If you’ve got ideas for Elaine, click “Comments” below. If the answer is “go for it,” she will!
The Main Street Christmas tree is starting to look a lot more Christmas-y.
Annette Norton — the owner of Savvy + Grace, whose front door is just steps away — is personalizing ornaments for the handsome tree. (Knowing Annette, I guarantee: They’re beautiful.)
But there’s more to this story than ornaments on a tree. Annette is working with the Ralphola Taylor Charity, a YMCA community center that serves low-income Bridgeport children. They earn points for good behavior during after-school activities — and then redeem those points at the center’s Holiday Store by buying presents for their families.
In return for purchasing a gift for the Ralphola Taylor Charity, Annette will personalize a white dove ornament with the donor’s name, and hang it on the tree.
Gifts can be bought 3 ways:
At Savvy + Grace (next to the former Tavern on Main restaurant)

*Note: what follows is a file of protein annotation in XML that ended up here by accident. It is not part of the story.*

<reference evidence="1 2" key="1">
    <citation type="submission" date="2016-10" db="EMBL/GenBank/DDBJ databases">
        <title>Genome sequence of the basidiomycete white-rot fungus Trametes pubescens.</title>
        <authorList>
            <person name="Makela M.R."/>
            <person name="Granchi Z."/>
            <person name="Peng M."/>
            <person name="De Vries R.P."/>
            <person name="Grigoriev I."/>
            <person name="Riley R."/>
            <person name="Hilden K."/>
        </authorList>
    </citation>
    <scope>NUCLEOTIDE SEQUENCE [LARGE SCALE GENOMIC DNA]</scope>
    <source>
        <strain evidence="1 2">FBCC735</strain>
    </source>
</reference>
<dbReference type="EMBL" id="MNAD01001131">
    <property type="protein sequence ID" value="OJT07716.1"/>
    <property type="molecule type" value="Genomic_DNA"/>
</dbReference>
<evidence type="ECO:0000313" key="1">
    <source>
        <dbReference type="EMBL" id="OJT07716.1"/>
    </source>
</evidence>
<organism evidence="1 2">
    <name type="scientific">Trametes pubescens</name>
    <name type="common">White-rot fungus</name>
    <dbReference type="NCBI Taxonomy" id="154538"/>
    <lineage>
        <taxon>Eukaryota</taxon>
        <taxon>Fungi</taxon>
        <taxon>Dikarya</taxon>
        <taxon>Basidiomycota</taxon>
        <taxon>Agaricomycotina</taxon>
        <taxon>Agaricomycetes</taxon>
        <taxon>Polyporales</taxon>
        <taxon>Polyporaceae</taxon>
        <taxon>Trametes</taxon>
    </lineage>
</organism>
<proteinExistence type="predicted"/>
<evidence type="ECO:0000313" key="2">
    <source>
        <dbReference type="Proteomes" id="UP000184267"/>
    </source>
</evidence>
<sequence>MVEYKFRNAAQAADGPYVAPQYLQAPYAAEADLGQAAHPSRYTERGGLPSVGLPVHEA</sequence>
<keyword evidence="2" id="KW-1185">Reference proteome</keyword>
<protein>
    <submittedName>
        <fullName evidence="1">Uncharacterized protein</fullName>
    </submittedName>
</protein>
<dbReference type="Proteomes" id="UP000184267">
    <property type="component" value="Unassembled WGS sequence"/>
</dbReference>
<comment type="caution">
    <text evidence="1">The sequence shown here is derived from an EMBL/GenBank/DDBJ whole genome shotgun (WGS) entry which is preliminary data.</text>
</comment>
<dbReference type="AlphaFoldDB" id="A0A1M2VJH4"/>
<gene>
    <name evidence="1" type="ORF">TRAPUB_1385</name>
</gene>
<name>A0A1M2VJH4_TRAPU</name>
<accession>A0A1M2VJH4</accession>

Online (at checkout, just choose free delivery to the charity)
Purchase something from any other local store, then drop it off at Savvy + Grace. What a great way to support all Westport merchants, and kids in Bridgeport.
Donations are accepted now through December 7. Let’s fill that tree — and the Ralphola Taylor Charity Holiday Shop! shelves!
Main Street Christmas tree.
It’s a common — and natural — occurrence, though not often so late in the season.
When bunker form large schools they deprive themselves of oxygen, and suffocate.
Dozens of dead fish have been spotted recently, at Compo Beach and Grace Salmon Park. Here was the scene yesterday, at Parker Harding Plaza:
And finally … the Grand Ole Opry debuted on this date in 1925, as a “barn dance” broadcast on WSM. 95 years later, it’s the longest running radio broadcast in American history.
Uncle Jimmy Thompson was the first performer on that first show. He was 77 years old — so the recording below shows someone born 13 years before the Civil War began. Talk about American Roots music!